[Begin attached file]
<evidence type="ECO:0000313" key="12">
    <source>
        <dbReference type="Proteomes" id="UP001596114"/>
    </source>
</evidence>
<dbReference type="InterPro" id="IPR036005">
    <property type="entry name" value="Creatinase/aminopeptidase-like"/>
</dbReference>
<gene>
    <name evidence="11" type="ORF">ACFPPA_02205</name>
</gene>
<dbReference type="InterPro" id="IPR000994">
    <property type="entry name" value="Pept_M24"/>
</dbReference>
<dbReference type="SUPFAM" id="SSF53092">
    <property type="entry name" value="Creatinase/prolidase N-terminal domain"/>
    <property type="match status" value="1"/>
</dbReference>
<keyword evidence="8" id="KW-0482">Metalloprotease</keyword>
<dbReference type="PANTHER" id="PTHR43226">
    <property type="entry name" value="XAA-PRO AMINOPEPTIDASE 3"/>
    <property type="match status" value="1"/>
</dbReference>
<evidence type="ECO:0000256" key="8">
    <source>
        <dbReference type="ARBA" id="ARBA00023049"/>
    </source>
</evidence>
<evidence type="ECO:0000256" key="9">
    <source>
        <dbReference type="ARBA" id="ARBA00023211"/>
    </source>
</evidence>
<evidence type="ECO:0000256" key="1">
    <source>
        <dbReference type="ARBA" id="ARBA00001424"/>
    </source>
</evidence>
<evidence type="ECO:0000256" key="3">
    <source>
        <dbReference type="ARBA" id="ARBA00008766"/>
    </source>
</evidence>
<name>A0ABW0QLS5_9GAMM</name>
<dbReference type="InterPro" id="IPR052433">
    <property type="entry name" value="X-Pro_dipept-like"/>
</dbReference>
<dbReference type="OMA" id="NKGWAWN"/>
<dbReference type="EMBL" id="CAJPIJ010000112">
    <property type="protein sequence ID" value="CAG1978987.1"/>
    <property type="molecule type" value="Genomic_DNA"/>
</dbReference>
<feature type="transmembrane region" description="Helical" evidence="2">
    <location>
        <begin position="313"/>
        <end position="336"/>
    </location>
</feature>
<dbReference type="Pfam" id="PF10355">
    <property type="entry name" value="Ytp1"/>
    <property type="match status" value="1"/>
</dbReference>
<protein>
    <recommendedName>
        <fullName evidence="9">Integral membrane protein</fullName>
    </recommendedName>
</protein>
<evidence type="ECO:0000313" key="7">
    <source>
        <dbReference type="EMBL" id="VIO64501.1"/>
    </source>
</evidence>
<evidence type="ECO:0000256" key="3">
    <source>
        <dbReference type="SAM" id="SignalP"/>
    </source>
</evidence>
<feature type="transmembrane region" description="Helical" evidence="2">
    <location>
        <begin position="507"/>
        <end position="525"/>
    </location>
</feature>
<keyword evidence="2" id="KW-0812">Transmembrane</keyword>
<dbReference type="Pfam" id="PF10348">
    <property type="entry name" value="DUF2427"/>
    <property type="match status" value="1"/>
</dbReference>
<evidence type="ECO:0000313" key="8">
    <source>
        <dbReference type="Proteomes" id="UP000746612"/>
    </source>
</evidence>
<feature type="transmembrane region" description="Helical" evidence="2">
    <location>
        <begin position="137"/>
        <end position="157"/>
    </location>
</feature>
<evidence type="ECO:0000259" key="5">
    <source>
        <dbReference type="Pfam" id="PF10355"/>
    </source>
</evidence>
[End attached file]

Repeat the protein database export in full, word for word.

<evidence type="ECO:0000313" key="12">
    <source>
        <dbReference type="Proteomes" id="UP001596114"/>
    </source>
</evidence>
<dbReference type="InterPro" id="IPR036005">
    <property type="entry name" value="Creatinase/aminopeptidase-like"/>
</dbReference>
<gene>
    <name evidence="11" type="ORF">ACFPPA_02205</name>
</gene>
<dbReference type="InterPro" id="IPR000994">
    <property type="entry name" value="Pept_M24"/>
</dbReference>
<dbReference type="SUPFAM" id="SSF53092">
    <property type="entry name" value="Creatinase/prolidase N-terminal domain"/>
    <property type="match status" value="1"/>
</dbReference>
<keyword evidence="8" id="KW-0482">Metalloprotease</keyword>
<dbReference type="PANTHER" id="PTHR43226">
    <property type="entry name" value="XAA-PRO AMINOPEPTIDASE 3"/>
    <property type="match status" value="1"/>
</dbReference>
<evidence type="ECO:0000256" key="8">
    <source>
        <dbReference type="ARBA" id="ARBA00023049"/>
    </source>
</evidence>
<evidence type="ECO:0000256" key="9">
    <source>
        <dbReference type="ARBA" id="ARBA00023211"/>
    </source>
</evidence>
<evidence type="ECO:0000256" key="1">
    <source>
        <dbReference type="ARBA" id="ARBA00001424"/>
    </source>
</evidence>
<evidence type="ECO:0000256" key="3">
    <source>
        <dbReference type="ARBA" id="ARBA00008766"/>
    </source>
</evidence>
<name>A0ABW0QLS5_9GAMM</name>
<dbReference type="InterPro" id="IPR052433">
    <property type="entry name" value="X-Pro_dipept-like"/>
</dbReference>
<dbReference type="OMA" id="NKGWAWN"/>
<dbReference type="EMBL" id="CAJPIJ010000112">
    <property type="protein sequence ID" value="CAG1978987.1"/>
    <property type="molecule type" value="Genomic_DNA"/>
</dbReference>
<feature type="transmembrane region" description="Helical" evidence="2">
    <location>
        <begin position="313"/>
        <end position="336"/>
    </location>
</feature>
<dbReference type="Pfam" id="PF10355">
    <property type="entry name" value="Ytp1"/>
    <property type="match status" value="1"/>
</dbReference>
<protein>
    <recommendedName>
        <fullName evidence="9">Integral membrane protein</fullName>
    </recommendedName>
</protein>
<evidence type="ECO:0000313" key="7">
    <source>
        <dbReference type="EMBL" id="VIO64501.1"/>
    </source>
</evidence>
<evidence type="ECO:0000256" key="3">
    <source>
        <dbReference type="SAM" id="SignalP"/>
    </source>
</evidence>
<feature type="transmembrane region" description="Helical" evidence="2">
    <location>
        <begin position="507"/>
        <end position="525"/>
    </location>
</feature>
<keyword evidence="2" id="KW-0812">Transmembrane</keyword>
<dbReference type="Pfam" id="PF10348">
    <property type="entry name" value="DUF2427"/>
    <property type="match status" value="1"/>
</dbReference>
<evidence type="ECO:0000313" key="8">
    <source>
        <dbReference type="Proteomes" id="UP000746612"/>
    </source>
</evidence>
<feature type="transmembrane region" description="Helical" evidence="2">
    <location>
        <begin position="137"/>
        <end position="157"/>
    </location>
</feature>
<evidence type="ECO:0000259" key="5">
    <source>
        <dbReference type="Pfam" id="PF10355"/>
    </source>
</evidence>